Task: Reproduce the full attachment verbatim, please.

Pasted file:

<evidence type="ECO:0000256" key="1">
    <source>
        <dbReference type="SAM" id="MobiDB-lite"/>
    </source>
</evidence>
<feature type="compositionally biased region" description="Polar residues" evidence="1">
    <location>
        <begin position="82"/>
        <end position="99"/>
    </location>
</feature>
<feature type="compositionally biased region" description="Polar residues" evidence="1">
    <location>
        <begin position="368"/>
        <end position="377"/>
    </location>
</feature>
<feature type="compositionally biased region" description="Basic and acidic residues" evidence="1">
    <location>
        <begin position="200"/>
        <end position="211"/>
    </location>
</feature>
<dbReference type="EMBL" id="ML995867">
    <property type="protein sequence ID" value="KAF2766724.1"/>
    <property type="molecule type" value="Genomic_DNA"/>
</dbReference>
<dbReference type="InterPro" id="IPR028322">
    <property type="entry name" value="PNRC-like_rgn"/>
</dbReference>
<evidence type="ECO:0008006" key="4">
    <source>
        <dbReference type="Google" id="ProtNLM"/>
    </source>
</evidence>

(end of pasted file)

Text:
<evidence type="ECO:0000256" key="1">
    <source>
        <dbReference type="SAM" id="MobiDB-lite"/>
    </source>
</evidence>
<feature type="compositionally biased region" description="Polar residues" evidence="1">
    <location>
        <begin position="82"/>
        <end position="99"/>
    </location>
</feature>
<feature type="compositionally biased region" description="Polar residues" evidence="1">
    <location>
        <begin position="368"/>
        <end position="377"/>
    </location>
</feature>
<feature type="compositionally biased region" description="Basic and acidic residues" evidence="1">
    <location>
        <begin position="200"/>
        <end position="211"/>
    </location>
</feature>
<dbReference type="EMBL" id="ML995867">
    <property type="protein sequence ID" value="KAF2766724.1"/>
    <property type="molecule type" value="Genomic_DNA"/>
</dbReference>
<dbReference type="InterPro" id="IPR028322">
    <property type="entry name" value="PNRC-like_rgn"/>
</dbReference>
<evidence type="ECO:0008006" key="4">
    <source>
        <dbReference type="Google" id="ProtNLM"/>
    </source>
</evidence>